Complex systems and unexpected results

Race-car aerodynamics is a well-studied problem domain which is nonetheless as much an art as a science.  The interaction of uncounted billions of air particles with dozens of meticulously-shaped aerodynamic devices mere centimetres above the ground at speeds exceeding 200mph gives modern Formula One cars thousands of Newtons of downforce.  Millions of dollars, thousands of wind-tunnel hours, and zillions of teraflops have been spent trying to characterize, understand, and systematize these — individually relatively simple — interactions, and the aerodynamic sophistication of the 2010 F1 field makes it clear that formula-car aero is far better understood now than it ever has been.

And yet none of the other teams could match Adrian Newey’s RB6.  Simple Newtonian behaviour in (relatively-)incompressible flow is nonetheless complex enough that optimal solutions are very hard for even the world’s best aerodynamicists to design.

Much of this complexity comes down to the degree to which local changes affect global behaviour.  In Competition Car Aerodynamics, Simon McBeath describes a CFD experiment where two strakes are added to the underside of a formula car’s front wing, just inboard of the front tires.  This addition results in an overall increase in downforce of 0.5%, at the cost of a modest 0.1% increase in drag.  Not bad!

At the front of the car, the front wing shows a modest increase in downforce (0.3%) as the air under the wing’s mainplane is accelerated.  Similarly, the front tires generate just better than 50% less lift, perhaps because less of the front wing’s turbulent outflow is permitted to interact with them.  But strikingly, the rear wing is responsible for most of the increase in downforce, producing over 3% more with the strakes than without.  A change to the front wing produces its most striking results at the back of the car!

How can this be?  Even with a numerical simulation producing megabytes of data, McBeath is cautious about describing the causes of this result.  He notes that the strakes generate vortices on their inner faces, and suggests that these vortices encourage air to go over the car (increasing airflow under the rear wing’s mainplane) rather than under it; modest reductions in downforce at the front of the underbody corroborate this hypothesis.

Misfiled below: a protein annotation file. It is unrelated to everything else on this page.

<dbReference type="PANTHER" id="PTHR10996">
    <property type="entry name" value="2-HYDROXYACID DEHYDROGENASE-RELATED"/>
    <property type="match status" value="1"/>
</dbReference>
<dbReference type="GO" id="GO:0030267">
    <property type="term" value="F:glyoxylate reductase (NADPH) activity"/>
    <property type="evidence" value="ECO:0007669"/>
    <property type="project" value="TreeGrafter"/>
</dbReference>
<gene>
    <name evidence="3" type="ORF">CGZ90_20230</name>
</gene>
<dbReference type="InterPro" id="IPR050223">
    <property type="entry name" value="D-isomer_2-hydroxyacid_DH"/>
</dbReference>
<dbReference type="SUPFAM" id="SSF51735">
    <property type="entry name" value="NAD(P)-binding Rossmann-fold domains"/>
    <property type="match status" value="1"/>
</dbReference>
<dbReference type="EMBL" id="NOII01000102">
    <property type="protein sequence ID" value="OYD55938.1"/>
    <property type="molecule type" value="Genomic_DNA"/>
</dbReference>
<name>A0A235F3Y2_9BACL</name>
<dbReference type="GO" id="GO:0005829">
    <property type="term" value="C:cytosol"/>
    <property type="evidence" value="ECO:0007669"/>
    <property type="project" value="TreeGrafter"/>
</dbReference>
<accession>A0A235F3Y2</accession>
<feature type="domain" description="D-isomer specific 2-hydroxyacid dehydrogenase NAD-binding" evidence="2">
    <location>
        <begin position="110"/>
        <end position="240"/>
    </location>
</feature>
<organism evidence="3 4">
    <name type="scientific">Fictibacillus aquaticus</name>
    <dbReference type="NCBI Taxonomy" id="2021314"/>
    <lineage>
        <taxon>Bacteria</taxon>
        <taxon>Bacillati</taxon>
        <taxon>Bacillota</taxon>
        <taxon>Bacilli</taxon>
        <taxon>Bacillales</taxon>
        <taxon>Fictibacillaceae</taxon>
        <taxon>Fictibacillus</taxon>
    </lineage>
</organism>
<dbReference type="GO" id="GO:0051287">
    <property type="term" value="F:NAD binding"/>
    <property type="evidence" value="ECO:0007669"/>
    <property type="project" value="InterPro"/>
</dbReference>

Second-order effects (changes in airflow to the rear wing and underbody) dominate first-order effects (changes in airflow under the front wing)… in this case.  McBeath is careful to point out that small changes to the strakes’ shapes might produce different enough vortices to change the picture completely.

Formula-car aerodynamics, as forbiddingly complex as it is, pales in comparison to macroeconomics.  Financial reforms enacted in response to the credit crisis and widespread populist outrage against perceived usury drastically reduced the lending risks banks were allowed to take on and the fees credit-card companies were allowed to charge.  These changes were intended to reduce the amount of interest paid by borrowers with poor (or no) credit to banks and credit-card companies, and presumably they did so.

But once again, second-order effects dominate first-order effects.  Those poor-credit borrowers didn’t just stop borrowing when the banks couldn’t find a way to lend to them without too much risk and when Visa cut them off.  Instead, when the government decided to protect them from large institutions charging two-digit interest rates on long-term loans, they went to payday lenders charging three-digit interest rates on short-term loans.


In The Ascent of Money, Niall Ferguson talks about the disastrous effects of lack of access to respectable credit:

Only when borrowers have access to efficient credit networks can they escape from the clutches of loan sharks, and only when savers can deposit their money in reliable banks can it be channeled from the idle to the industrious or from the rich to the poor.  This point applies not just to the pour countries of the world.  It can also be said of the poorest neighbourhoods in supposedly developed countries — the “Africas within” — like the housing estates of my birthplace, Glasgow, where some people are scraping by on just £6 a day, for everything from toothpaste to transport, but where the interest rates charged by local loan sharks can be over eleven million percent a year.

Weren’t we just saying something about substitution effects being negative?  Credit cards are substitutes for bank loans; payday loans are substitutes for credit cards; and loan sharks (or privation) are substitutes for payday loans.


13 Responses to “Complex systems and unexpected results”

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